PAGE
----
By statute in Massachusetts a Security Deposit may not be more than the first month's rent, but a Landlord may also take a last month's rent. Mass. General Laws c. 186, s. 15B provides that the Landlord must (a) give a receipt for the Security Deposit (as well as for any last month's rent), (b) give a Condition Statement for the rented premises, (c) inform the Tenant of the Tenant's right to interest on the security deposit, (d) promptly put the Security Deposit in a separate interest-bearing account in a Massachusetts bank under "protective" terms, and (e) provide the Tenant with details on the deposit and the account. Terms of the account must protect the funds from the Landlord's creditors and a Trustee in bankruptcy. The statute includes mandatory details for each step and must be followed in detail.
How much may the Landlord retain from the Security Deposit?
The Landlord may deduct for unpaid rent and, under certain circumstances, for unpaid water charges and real estate tax increases. The Landlord may also deduct a reasonable amount to repair damages for which the Tenant is responsible, over and above reasonable wear and tear. No amounts may be deducted for damages unless within 30 days of when the lease term ends or the Tenant vacates Landlord gives tenant a signed and sworn statement detailing the damages and the repairs with estimates or invoices attached.
When should the Security Deposit be returned?
No later than 30 days after the Tenant vacates or the lease term ends the Landlord must refund the security deposit or the balance owed and must also give the sworn statement if money is to be retained for damages.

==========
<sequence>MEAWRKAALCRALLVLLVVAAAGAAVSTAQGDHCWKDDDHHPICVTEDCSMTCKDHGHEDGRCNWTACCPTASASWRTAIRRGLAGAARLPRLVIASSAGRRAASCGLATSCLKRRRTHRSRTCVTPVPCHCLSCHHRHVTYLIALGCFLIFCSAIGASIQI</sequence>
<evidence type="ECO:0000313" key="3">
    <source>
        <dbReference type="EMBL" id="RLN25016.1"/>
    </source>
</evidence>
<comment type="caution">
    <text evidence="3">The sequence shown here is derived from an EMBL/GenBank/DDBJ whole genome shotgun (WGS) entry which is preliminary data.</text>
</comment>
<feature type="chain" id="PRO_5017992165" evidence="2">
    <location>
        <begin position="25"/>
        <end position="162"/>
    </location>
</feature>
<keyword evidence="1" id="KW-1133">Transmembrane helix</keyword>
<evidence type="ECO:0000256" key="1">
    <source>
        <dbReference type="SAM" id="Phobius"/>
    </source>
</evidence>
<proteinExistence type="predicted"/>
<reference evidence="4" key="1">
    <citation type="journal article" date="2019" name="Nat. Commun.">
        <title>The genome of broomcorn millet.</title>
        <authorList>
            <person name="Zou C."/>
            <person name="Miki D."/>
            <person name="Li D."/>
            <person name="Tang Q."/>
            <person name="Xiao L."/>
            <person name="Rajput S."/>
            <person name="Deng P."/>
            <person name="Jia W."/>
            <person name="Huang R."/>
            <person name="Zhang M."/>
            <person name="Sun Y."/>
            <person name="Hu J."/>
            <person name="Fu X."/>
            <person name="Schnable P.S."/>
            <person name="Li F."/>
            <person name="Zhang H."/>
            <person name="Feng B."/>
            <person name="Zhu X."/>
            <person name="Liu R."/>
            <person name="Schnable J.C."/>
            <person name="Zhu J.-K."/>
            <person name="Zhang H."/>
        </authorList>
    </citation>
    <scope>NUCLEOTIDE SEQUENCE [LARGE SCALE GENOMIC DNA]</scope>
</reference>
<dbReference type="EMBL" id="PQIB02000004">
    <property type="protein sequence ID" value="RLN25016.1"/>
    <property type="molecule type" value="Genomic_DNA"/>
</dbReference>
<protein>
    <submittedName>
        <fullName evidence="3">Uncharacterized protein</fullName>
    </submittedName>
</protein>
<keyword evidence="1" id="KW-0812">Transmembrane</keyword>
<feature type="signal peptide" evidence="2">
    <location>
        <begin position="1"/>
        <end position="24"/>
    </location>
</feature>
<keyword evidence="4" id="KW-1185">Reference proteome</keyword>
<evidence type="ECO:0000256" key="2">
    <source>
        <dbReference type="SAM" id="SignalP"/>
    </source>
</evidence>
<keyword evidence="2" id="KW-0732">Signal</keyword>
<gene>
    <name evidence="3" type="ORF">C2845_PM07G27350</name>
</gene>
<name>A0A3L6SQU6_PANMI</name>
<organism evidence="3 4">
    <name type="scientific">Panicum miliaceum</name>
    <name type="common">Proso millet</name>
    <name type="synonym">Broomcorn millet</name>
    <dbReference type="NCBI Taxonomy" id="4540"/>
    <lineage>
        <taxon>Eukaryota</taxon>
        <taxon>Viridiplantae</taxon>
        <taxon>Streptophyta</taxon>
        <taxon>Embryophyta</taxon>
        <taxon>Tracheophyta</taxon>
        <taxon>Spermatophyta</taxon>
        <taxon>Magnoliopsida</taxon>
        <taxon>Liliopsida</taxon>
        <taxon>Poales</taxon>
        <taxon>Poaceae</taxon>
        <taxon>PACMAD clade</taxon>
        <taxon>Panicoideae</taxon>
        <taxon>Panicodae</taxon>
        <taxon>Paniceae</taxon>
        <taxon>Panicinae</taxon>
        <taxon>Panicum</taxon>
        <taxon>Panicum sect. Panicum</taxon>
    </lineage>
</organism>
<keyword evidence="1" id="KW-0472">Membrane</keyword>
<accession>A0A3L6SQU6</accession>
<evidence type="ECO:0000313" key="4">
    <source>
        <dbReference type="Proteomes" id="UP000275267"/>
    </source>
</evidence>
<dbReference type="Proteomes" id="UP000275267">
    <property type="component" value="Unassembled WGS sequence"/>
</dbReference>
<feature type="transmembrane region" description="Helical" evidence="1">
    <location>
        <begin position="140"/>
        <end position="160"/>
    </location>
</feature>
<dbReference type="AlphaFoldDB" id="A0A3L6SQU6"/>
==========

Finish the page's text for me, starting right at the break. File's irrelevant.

When does the law prohibit a Landlord from retaining the Security Deposit?
The Landlord forfeits the right to retain any part of the Security Deposit for any reason if the Landlord (a) fails to deposit the funds in a protected account, (b) does not timely provide the sworn statement of damages, (c) uses a lease provision that conflicts with the Security Deposit statute and attempts to enforce it, or attempts to get a Tenant to waive any part of the statute, (d) fails to transfer the funds to a successor owner of the rental premises, or (e) does not within the 30 day limit return the balance owed plus any interest owed. If the Landlord violates (a), (d) or (e), above, then Tenant will be awarded lawsuit damages of three times the amount of the security deposit or of the balance owed, plus interest, court costs and a reasonable attorney's fee. MGL. c. 186, s. 15B (6) & (7)
Can a Landlord avoid the requirements of the Security Deposit Law?
The statute makes "void and unenforceable" any provision or rental agreement that conflicts with the statute as well as any waiver of any provision of the statute that might be agreed to by a Tenant or prospective Tenant.
How does this statute apply to a rental for vacation use?
The statute provides that it does not apply to rentals of 100 days or less for vacation or recreational purposes.
Taking a Security Deposit for a Massachusetts residential rental imposes detailed statutory requirements, including others beyond those mentioned above. Regulations of the attorney general also apply. Some Landlords choose to take only a last month's rent and thereby avoid most of these requirements. Others should consult with an attorney or at least carefully read the statute which is M.G.L. ch. 186, s. 15B where one can find the specific details for each step mentioned above and other matters such as records keeping requirements for a Landlord who takes a security deposit.
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